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alcoholAlcoholism refers to a chronic and progressive illness that is accompanied with problems controlling drinking, preoccupation with alcohol, continued use of alcohol even when it leads to problems, physical dependence and having withdrawal symptoms when one reduces or stops alcohol consumption.

An alcoholic cannot consistently predict how much he or she would consume, how long he will drink or the consequences that accompany such drinking. Binge drinking in persons may also lead to the similar health risks and social predicaments that are linked with alcoholism as the more a person drinks, the bigger the dangers. Thus, binge drinking, a common habit amongst teenagers may lead to quicker development of alcoholism.

Signs and symptoms

Alcoholism signs and symptoms include the inability to limit the amount of alcohol intake, a strong compulsion to drink, development of tolerance to alcohol so that one requires more to feel its effects, drinking alone or hiding while drinking, physical removal symptoms like nausea, sweating and shaking; forgetting commitments or conversations which is often referred to as black-out.

The victim may make a custom of drinking at given times and turn out to be irritated when this habit is interfered with. Other problems include, irritation when the normal drinking time nears and mostly when the alcohol is not there, lose interests in activities that previously brought pleasure, have problems with relationship, problems with finance as a result of drinking, intentionally becomes drunk to feel better or ˜normal'; and keeping alcohol in unusual places.


Alcoholism in individuals may be caused by social, environmental, genetic and psychological factors that impact greatly on the body and behavior. Addiction is a gradual process although others have an abnormal response to alcoholic drinks from the commencement of drinking. When a person consumes alcohol over a long period, the normal balance of chemicals and nerve tracks in his or her brain that is responsible for pleasure, judgment and control of the person's behavior is changed. It is because of those changes that the craving for alcohol to restore good feeling or to remove negative emanates.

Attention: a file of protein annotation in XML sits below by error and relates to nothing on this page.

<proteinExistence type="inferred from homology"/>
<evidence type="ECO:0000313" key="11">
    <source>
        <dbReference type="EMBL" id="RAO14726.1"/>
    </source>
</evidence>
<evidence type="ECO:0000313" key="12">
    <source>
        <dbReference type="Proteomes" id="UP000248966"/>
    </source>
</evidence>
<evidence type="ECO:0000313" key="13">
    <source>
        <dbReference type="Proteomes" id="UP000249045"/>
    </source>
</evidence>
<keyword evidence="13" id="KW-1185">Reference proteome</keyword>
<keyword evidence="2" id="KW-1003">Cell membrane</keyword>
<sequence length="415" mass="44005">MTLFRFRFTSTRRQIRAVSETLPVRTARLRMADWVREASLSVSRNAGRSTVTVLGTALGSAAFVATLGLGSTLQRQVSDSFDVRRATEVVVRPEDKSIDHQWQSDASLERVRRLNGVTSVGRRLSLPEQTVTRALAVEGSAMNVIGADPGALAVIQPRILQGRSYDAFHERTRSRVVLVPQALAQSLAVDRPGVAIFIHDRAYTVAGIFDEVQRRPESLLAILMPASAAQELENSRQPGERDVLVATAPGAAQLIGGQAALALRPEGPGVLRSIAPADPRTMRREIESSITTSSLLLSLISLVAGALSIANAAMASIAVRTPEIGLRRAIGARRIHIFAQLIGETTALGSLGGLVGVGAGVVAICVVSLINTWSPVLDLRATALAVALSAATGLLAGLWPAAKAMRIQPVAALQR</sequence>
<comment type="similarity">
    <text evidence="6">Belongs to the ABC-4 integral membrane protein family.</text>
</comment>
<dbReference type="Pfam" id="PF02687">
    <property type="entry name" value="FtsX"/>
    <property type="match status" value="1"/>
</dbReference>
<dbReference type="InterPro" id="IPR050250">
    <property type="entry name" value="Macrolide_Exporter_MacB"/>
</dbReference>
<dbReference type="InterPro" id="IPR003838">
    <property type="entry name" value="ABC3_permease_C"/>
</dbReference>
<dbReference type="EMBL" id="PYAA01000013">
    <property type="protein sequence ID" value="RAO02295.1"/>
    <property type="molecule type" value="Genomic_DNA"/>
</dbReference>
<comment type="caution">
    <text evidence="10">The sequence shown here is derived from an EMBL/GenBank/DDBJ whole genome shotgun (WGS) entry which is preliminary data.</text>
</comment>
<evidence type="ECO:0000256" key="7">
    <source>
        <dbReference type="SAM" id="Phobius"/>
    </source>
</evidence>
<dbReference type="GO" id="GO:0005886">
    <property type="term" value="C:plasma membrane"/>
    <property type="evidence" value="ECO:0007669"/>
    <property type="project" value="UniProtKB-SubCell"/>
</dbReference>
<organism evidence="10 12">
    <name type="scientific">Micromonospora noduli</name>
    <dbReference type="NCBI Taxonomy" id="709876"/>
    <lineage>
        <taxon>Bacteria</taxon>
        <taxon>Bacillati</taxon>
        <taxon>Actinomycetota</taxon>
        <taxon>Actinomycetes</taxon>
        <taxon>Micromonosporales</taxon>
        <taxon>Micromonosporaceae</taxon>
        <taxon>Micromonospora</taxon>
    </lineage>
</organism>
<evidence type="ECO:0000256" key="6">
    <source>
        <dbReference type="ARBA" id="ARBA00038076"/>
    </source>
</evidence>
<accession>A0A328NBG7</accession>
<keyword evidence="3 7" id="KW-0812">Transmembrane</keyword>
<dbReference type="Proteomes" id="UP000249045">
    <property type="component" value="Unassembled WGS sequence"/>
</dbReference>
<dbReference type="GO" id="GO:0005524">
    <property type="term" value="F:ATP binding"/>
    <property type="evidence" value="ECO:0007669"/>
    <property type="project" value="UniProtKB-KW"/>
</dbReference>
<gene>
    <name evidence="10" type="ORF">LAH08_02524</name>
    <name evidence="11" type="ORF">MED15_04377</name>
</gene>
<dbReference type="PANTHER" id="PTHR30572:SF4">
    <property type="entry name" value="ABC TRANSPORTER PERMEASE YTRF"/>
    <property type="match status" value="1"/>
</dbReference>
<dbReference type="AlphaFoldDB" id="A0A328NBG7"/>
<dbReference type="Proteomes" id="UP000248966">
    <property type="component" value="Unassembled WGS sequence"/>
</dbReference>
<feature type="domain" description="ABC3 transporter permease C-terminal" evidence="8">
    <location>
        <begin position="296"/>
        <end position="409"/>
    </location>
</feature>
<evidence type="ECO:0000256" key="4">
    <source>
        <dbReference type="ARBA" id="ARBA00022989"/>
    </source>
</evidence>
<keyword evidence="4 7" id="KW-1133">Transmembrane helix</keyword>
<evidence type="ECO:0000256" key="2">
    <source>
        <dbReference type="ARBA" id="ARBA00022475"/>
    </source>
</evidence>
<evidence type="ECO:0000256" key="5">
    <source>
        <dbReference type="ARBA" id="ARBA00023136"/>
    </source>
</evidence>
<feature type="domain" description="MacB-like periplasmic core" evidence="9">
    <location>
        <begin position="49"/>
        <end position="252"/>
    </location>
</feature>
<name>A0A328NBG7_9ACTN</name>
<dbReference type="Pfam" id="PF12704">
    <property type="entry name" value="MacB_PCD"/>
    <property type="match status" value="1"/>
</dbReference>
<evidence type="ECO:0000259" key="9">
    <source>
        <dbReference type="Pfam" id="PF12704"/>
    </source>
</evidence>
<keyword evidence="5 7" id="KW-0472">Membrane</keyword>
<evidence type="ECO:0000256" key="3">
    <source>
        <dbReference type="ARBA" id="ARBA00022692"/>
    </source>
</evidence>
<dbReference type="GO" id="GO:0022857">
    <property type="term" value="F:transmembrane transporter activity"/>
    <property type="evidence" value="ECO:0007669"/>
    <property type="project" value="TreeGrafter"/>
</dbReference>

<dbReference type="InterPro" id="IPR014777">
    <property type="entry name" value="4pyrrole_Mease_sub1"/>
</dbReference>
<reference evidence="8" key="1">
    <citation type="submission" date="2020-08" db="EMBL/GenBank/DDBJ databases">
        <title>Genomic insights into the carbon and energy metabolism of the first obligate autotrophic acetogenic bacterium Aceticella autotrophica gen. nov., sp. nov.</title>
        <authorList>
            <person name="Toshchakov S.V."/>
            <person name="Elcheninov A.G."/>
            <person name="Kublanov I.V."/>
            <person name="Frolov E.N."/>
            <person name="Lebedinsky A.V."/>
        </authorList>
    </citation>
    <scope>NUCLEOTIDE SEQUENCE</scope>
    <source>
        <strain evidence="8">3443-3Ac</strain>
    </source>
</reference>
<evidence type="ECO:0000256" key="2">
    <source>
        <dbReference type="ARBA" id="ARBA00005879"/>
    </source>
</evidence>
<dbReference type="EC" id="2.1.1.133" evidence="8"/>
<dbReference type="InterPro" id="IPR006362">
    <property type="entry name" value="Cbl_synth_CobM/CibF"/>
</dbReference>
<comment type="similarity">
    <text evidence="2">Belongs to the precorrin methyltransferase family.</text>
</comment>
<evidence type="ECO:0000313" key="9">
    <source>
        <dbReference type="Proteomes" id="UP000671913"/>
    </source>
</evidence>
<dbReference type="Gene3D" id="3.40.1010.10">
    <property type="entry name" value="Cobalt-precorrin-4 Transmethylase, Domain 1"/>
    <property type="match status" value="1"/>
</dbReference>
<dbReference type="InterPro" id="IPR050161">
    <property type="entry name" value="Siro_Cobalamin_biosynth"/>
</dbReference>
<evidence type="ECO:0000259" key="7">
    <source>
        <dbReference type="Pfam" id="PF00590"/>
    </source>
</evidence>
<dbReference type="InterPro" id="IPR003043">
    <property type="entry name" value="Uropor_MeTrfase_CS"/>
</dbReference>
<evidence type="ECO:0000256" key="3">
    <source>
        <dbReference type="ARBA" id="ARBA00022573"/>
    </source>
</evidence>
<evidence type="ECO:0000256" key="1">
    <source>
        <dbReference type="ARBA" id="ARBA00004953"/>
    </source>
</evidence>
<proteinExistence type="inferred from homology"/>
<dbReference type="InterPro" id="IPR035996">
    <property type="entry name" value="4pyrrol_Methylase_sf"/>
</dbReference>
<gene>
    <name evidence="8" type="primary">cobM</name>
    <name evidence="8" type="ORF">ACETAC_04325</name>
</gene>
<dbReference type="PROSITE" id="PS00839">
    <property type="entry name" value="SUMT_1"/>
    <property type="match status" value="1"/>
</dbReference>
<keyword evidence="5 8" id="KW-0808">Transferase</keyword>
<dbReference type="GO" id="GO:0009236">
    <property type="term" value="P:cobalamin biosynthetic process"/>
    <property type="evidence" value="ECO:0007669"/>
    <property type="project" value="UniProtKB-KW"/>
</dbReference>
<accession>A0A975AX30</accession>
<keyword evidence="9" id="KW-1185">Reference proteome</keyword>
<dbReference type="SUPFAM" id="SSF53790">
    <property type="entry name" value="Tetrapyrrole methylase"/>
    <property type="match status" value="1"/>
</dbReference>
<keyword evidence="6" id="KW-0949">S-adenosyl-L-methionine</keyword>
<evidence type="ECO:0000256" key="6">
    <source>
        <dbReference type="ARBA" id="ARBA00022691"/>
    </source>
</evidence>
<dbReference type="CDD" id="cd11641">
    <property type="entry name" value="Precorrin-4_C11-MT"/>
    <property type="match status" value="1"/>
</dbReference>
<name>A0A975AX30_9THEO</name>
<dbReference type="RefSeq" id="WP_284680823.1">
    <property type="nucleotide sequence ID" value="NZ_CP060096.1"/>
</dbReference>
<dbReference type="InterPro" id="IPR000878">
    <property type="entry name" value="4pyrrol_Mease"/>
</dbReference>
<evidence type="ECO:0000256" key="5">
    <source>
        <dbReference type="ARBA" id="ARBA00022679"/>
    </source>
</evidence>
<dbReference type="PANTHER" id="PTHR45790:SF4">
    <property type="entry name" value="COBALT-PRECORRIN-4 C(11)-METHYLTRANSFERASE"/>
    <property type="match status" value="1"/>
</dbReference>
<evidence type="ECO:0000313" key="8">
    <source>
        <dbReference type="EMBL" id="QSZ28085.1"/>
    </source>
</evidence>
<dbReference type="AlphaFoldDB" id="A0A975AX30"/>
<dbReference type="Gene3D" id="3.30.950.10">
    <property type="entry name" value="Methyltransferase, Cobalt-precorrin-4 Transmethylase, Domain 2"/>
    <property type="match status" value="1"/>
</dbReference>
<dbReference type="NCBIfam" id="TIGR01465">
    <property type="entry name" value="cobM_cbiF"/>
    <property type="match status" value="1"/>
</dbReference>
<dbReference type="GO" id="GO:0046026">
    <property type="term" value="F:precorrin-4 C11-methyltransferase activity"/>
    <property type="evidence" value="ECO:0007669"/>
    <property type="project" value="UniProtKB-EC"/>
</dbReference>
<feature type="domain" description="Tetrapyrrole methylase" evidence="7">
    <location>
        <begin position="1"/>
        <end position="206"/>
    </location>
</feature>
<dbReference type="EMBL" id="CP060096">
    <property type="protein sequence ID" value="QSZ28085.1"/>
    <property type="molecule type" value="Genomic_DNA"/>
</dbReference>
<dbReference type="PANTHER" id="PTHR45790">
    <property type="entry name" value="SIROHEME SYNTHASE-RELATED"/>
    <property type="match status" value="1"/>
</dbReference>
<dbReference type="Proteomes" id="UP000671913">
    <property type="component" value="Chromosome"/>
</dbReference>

Risk factors

The risk factors associated with alcoholism include a physical dependency on alcohol due to steady drinking over time, those who start drinking at an early age are at high risk of problem drinking, affects people who have an alcoholic parent or relatives, depression and other mental disorders like anxiety or bipolar disorder. The risk of mixing medication with alcohol increases toxic effects or decreases their effectiveness or may even become fatal; and social cultural factors sending wrong messages to close friends and relatives about alcohol consumption.




Alcohol depresses the central nervous system and to others, the initial reaction could be stimulation then one later becomes sedated. Further, alcohol consumption reduces one's inhibitions and affects thoughts, emotions, judgment, speech, muscle coordination and vital brain centers. At times, heavy alcohol intake leads to death or coma.

When inhibitions are lowered, dangerous situations might arise such as domestic problems, motor vehicle accidents, poor work performance and likelihood of committing crimes. Health complications may be liver disease, digestive problems, heart problems, diabetes, sexual function and menstruation, eye problems, birth defects, bone loss, neurological complications, weakened immune system and increased risk of cancer.


Treatment for alcoholism may entail a number of methods such as detoxification and withdrawal, learning skills and setting up treatment plan, psychological counseling, oral medication, injected medication, continuing support, treatment for psychological problems and medical treatment for other conditions like blood pressure, high blood sugar, liver disease and heart disease; and regular spiritual practice to assist in maintaining recovery from alcoholism or other addictions.